Marcus Rashford 1-0 UK govt : footballer forces change on child poverty
The British government on Tuesday bowed to demands by Manchester United footballer Marcus Rashford to change its policy on free school meals for the poorest children, amid growing concerns about the impact of the coronavirus lockdown on low-income families.
The England international drew on his own experience of growing up in poverty to lead an impassioned campaign for the programme to be extended through the summer holidays.
Prime Minister Boris Johnson's government had initially resisted making the change, which would see 1.3 million children in England receive vouchers for an extra six weeks.
But as the story dominated the headlines and opposition MPs and members of his own Conservative party came out behind Rashford, he gave in.
"Owing to the coronavirus pandemic, the prime minister fully understands that children and parents face an entirely unprecedented situation over the summer," his spokesman said.
"To reflect this we will be providing a Covid summer food fund. This will provide food vouchers covering the six-week holiday period."
Rashford, 22, responded on Twitter: "I don't even know what to say. Just look at what we can do when we come together. THIS is England in 2020."
The striker had written to Johnson and MPs and on Tuesday wrote in The Times newspaper that he understood personally how much free school meals mattered to children receiving them.
"Ten years ago, I was one of them. I know what it feels like to be hungry," he wrote.
"I'm well aware that at times my friends only invited me to eat at their houses for their parents' reassurance that I was eating that evening."
Ahead of a parliamentary debate called by the main opposition Labour party, Rashford urged MPs to put aside their political differences and back his campaign.
Scottish First Minister Nicola Sturgeon also announced Tuesday that she would extend the meals scheme to the summer holidays in Scotland, following a move already made by the devolved government in Wales.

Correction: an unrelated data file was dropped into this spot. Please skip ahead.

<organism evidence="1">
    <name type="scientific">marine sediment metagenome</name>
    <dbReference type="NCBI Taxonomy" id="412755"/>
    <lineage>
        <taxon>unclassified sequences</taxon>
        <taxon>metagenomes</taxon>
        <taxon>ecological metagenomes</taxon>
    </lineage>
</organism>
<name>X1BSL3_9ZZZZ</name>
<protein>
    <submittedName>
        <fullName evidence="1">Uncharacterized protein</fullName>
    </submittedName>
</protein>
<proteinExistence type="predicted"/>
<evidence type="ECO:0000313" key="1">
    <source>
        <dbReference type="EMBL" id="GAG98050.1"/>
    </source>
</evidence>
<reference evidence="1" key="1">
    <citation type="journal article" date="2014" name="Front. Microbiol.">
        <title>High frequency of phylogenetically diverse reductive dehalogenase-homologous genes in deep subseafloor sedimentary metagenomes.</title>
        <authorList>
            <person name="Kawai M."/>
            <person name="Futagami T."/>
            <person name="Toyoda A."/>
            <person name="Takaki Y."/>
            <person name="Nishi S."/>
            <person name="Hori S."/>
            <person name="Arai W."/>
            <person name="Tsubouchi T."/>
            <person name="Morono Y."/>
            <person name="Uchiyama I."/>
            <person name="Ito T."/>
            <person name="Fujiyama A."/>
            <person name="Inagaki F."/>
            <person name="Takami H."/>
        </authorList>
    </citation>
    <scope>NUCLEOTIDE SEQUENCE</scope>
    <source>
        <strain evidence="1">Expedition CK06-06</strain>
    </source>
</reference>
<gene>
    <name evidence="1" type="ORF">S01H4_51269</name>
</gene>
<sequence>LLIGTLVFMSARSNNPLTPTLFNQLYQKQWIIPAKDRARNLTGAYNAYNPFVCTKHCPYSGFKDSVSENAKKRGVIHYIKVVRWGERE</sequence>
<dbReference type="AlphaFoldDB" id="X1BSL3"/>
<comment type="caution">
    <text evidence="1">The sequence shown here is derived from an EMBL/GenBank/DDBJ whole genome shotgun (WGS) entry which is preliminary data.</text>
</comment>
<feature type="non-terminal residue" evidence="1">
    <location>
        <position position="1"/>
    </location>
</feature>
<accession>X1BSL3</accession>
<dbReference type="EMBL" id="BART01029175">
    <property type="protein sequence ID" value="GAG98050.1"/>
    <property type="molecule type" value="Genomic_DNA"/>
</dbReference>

- Educational poverty -
Johnson had highlighted how much his government has already done to help people hit by nationwide stay-at-home orders imposed in March to stem the spread of COVID-19.
When schools were shut, pupils eligible for free meals were offered vouchers instead, and the government has boosted welfare payments and provided targeted funds for the most vulnerable.
It has also paid the salaries of 9.1 million people in its furlough scheme as of June 14, although new figures show a surge in claims for out-of-work benefits to 2.8 million people in the three months to May.
But fears are growing for how many people will cope when the furlough scheme ends in October, with a deep recession looming.
Several Conservative MPs had called on Johnson to "do the right thing" and extend the school meal programme.
Commentators also questioned why the prime minister was picking such a fight when he was already on the back foot over his response to the coronavirus outbreak, which has seen more than 41,000 deaths.
"MarcusRashford is right. Public know it. Politicians know it," tweeted Conservative MP Robert Halfon, the chairman of the Commons education committee.
"He's lived food hunger and helps food charities," he said, referring to Rashford's help in raising £20 million ($25 million) for FareShare, a charity that fights hunger and food waste.
Labour's education spokeswoman, Rebecca Long Bailey, said earlier that Rashford was "one of the best of us", accusing the government of being "callous".
Welfare minister Therese Coffey drew criticism online for her initial response to Rashford's article, which was to refute a claim he made that families might have their water cut off if they could not pay.
She later put out a series of tweets saying that she and Rashford "are working to the same aim".
Halfon has previously warned about "an epidemic of educational poverty" after the government conceded most children would not return to school until September.
A new study from UCL's Institute for Education found just 19 percent of children were spending more than four hours a day on school work, falling to 11 percent for those on free school meals.